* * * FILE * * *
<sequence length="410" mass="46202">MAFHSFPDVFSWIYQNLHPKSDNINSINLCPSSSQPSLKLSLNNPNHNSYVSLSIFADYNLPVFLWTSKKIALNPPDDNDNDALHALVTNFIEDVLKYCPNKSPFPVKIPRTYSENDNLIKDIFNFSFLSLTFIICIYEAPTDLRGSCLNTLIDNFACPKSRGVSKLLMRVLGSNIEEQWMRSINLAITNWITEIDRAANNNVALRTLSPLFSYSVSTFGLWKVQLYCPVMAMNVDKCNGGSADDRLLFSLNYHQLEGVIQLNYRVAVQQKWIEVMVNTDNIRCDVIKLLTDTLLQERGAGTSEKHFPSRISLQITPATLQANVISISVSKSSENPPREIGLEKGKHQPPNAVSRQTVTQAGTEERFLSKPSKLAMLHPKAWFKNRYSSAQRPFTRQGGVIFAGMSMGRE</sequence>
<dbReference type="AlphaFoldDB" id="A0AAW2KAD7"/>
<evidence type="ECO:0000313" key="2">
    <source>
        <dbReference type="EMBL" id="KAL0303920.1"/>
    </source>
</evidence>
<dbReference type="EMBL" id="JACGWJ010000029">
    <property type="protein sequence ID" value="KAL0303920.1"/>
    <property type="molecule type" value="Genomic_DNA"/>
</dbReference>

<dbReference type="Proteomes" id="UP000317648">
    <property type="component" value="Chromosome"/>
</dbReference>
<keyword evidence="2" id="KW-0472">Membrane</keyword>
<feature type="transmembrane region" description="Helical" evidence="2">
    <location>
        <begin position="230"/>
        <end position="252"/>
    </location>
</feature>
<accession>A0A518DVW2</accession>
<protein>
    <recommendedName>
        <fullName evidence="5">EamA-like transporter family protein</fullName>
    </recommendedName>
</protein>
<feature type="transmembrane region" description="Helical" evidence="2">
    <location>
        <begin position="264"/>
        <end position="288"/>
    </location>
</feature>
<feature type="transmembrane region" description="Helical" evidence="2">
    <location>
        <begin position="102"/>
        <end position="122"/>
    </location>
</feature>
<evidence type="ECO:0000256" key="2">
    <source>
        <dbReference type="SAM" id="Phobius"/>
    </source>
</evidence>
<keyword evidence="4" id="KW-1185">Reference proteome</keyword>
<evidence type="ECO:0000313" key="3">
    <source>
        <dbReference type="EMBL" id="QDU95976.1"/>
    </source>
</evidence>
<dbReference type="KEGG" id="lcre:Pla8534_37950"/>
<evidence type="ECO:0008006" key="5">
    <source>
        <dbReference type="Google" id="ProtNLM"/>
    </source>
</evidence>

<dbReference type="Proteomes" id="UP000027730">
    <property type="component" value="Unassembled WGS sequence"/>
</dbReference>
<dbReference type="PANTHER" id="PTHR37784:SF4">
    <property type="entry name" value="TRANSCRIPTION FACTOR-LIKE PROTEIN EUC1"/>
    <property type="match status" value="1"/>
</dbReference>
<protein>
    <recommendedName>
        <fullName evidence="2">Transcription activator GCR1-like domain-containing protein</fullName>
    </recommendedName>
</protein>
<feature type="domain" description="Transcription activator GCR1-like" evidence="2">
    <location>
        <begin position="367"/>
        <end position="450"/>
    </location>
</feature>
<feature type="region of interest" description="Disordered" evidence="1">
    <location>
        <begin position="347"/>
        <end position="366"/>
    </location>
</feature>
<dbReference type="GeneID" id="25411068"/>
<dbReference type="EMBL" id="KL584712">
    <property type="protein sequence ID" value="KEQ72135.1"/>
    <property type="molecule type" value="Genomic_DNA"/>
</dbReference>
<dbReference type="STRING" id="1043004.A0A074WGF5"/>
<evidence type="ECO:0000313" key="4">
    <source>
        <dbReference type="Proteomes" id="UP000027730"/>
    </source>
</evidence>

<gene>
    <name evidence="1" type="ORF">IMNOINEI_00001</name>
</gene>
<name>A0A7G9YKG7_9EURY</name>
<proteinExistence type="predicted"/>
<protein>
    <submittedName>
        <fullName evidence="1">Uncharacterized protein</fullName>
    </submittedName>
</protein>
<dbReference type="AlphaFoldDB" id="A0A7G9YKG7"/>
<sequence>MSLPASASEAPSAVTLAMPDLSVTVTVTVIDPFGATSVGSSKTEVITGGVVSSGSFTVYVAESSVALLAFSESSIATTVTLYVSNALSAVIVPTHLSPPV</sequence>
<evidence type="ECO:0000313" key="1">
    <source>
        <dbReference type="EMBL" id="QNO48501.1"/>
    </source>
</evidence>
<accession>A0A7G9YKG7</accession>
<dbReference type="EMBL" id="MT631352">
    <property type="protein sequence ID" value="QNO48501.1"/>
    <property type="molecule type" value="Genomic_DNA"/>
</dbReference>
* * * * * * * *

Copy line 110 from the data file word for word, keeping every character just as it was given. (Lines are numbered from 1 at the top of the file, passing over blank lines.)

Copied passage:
<dbReference type="EMBL" id="MT631352">